- The anticipated showdown, which could take place as early as next week, comes shortly after Tesla unveiled its all-electric Cybertruck.
- During the promotional event in Los Angeles last week, Musk showcased a promotional video of the vehicle engaging in a tug-of-war battle against a Ford F-150.
- However, critics of the demonstration have since argued the test was unfavorable to Ford.
The anticipated showdown, which could take place as early as next week, comes shortly after Tesla unveiled its all-electric Cybertruck.
During the promotional event in Los Angeles last week, which turned into a somewhat embarrassing debut for the company's first electric pickup truck, Elon Musk showcased a promotional video of the vehicle engaging in a tug-of-war battle against a Ford F-150.
The 16-second clip, which has since been viewed more than 12 million times, shows Tesla's Cybertruck hardly breaking a sweat during the display, as it comfortably pulls a screeching Ford F-150.
However, critics of the demonstration have since argued the test was unfavorable to Ford.
Sundeep Madra, vice president at Ford X, sent a message via Twitter to Musk on Monday, apparently urging the Tesla CEO to send over a Cybertruck for an "apples to apples" tug-of-war test.
In a tweet directly replying to the Ford X vice president, Musk replied: "Bring it on."
A Ford spokesperson was not immediately available to comment when contacted by CNBC Tuesday morning.
Astrophysicist Neil deGrasse Tyson — who has previously suggested that he believes Musk is more important than Jeff Bezos, Steve Jobs and Mark Zuckerberg — was one of those skeptical about the legitimacy of the original tug-of-war test.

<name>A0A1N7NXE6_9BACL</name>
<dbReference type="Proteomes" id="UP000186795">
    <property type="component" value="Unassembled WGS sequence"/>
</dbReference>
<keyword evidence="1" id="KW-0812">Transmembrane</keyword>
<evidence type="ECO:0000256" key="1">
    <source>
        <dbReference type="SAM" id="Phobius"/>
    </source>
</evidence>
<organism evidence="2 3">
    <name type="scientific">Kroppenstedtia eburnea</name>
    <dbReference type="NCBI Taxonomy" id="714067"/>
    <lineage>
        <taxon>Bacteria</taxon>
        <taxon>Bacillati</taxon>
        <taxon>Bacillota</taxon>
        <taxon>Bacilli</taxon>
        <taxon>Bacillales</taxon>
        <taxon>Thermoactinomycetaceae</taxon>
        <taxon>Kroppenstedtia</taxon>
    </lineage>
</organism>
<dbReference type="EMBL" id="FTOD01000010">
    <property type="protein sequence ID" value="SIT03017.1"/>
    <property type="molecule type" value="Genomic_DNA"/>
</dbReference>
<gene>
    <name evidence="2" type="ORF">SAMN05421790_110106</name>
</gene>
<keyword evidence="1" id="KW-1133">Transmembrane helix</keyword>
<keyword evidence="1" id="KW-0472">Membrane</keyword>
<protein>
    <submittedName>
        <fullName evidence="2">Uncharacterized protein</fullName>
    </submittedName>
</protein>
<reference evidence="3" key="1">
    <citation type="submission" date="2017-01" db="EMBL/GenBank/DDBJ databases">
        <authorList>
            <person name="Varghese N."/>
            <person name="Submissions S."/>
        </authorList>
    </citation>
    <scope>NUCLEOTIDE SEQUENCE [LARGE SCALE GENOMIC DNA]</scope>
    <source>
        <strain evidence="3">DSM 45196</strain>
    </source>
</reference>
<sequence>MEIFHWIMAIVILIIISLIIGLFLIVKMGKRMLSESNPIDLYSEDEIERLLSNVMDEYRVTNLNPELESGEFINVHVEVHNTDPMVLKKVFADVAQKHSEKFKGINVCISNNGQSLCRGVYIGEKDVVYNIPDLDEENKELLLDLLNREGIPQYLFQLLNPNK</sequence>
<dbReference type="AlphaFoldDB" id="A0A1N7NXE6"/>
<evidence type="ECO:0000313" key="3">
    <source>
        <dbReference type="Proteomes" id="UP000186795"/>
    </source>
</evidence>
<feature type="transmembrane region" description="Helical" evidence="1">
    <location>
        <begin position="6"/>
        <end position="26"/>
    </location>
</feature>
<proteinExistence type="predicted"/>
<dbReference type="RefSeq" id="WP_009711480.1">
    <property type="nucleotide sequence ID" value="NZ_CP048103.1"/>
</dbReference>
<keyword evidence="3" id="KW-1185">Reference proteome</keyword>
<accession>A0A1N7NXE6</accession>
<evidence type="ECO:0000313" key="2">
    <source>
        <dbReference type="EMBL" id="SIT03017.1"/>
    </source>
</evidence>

Tyson said the stunt may not have demonstrated the pickup truck's engine power, challenging Musk to "fully load" the Ford F-150, "giving highest traction to its rear wheels, then try to drag that up the hill."
Musk agreed to do that next week.
He has since suggested the next tug-of-war test will be available to watch via webcast.
On Sunday night, Musk said Tesla had received 200,000 orders for its Cybertruck, despite a botched demo that led to a broken window and sparked meme's making fun of the vehicle's steel trapezoid shape.
At the unveiling, Musk tried to showcase the Cybertruck's durability by having the company's design chief hurl a metal ball at one of the Cybertruck's armored glass windows.
The window ended up cracking. Then another ball was thrown at another window and it shattered, too.
— CNBC's Lora Kolodny contributed to this report.